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Longplay 2.0: An Album-Oriented Apple Music Player with Loads of New Features

Longplay 2.0 by Adrian Schoenig is out, and it’s a massive update of the iOS and iPadOS album-oriented music app.

If you’ve tried Longplay before, the update will be familiar. The first time it launches, it quickly checks your Apple Music library (about six seconds for over 1200 albums in my case), finds all the nearly complete and complete albums, and displays them in a grid of album art. I’ve always loved this interface because it does such a great job of emphasizing album art. However, what’s different is a long list of new features, but since we’ve only covered the app for Club MacStories members and AppStories listeners, I’m going to cover everything and call out the updated features as I go.

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Obscura 4 Features A Refreshed Design, New Features, and A Different Business Model

Ben McCarthy’s career as a developer coincides almost exactly with mine as a writer. As a result, I’ve had the pleasure of watching Obscura evolve from little more than an idea to one of the best camera apps on the App Store. As with so many apps, what sets Obscura apart from others is Ben’s attention to detail, impeccable design taste, and deep knowledge of the app’s subject matter – photography.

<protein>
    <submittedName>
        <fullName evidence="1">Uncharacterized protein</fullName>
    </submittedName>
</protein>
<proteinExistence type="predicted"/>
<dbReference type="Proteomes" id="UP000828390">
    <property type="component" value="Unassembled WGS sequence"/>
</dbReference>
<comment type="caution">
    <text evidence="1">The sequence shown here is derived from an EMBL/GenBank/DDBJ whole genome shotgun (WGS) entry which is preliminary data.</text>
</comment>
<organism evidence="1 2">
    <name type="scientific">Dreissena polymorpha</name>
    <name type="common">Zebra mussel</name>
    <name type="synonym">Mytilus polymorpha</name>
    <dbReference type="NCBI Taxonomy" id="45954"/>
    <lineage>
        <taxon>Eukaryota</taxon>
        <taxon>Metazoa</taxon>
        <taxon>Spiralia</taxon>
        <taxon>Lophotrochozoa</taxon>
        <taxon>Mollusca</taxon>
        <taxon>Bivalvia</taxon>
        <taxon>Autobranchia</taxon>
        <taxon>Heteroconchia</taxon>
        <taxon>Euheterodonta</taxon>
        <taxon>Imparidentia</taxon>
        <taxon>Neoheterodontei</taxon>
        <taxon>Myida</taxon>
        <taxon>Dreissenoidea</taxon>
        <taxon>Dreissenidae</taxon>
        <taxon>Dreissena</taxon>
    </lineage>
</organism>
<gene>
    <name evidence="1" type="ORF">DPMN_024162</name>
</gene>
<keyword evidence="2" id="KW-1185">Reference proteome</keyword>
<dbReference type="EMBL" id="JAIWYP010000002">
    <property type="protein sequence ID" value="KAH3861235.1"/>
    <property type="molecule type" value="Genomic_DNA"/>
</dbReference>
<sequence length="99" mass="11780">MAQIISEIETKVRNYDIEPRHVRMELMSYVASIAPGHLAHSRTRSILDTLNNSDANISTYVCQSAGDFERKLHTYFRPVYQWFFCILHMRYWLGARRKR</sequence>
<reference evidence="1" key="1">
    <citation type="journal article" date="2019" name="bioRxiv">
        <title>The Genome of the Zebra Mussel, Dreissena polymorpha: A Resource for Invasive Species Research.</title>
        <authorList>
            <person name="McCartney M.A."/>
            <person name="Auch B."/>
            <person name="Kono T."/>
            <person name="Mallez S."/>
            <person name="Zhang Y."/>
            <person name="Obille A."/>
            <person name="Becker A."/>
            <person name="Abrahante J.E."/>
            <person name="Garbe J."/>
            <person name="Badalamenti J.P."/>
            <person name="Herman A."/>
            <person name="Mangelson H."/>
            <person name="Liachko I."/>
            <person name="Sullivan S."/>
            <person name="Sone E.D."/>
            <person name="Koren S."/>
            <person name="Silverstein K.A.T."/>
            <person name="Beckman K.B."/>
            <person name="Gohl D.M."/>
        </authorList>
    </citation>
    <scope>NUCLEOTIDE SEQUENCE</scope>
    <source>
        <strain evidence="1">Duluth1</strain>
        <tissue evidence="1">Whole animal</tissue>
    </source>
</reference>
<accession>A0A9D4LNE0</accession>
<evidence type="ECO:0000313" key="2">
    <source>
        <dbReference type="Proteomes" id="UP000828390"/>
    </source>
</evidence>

Today, Obscura 4 is out, less than two years since I reviewed version 3 with a refreshed design and a handful of new features. The update includes a change in Obscura’s business model, too. In the past, the app was paid up front, with each major release being a new purchase. Going forward, Obscura is free to download, with certain advanced features, known as Obscura Ultra, requiring a subscription.

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Mercury Weather 2.0 Adds Trip Forecasts

If you’ve ever found yourself repeatedly checking the weather of a trip destination in the days leading up to your travels, you’ll appreciate Mercury Weather 2.0, which was released today for iPhone, iPad, Mac, and Apple Watch. The update’s marquee feature is Trip Forecast, which lets you set up a trip once and keep tabs on your destination’s weather as your travel dates approach. I reviewed Mercury Weather a couple of weeks ago, so for more on the app’s other features, be sure to check out that review.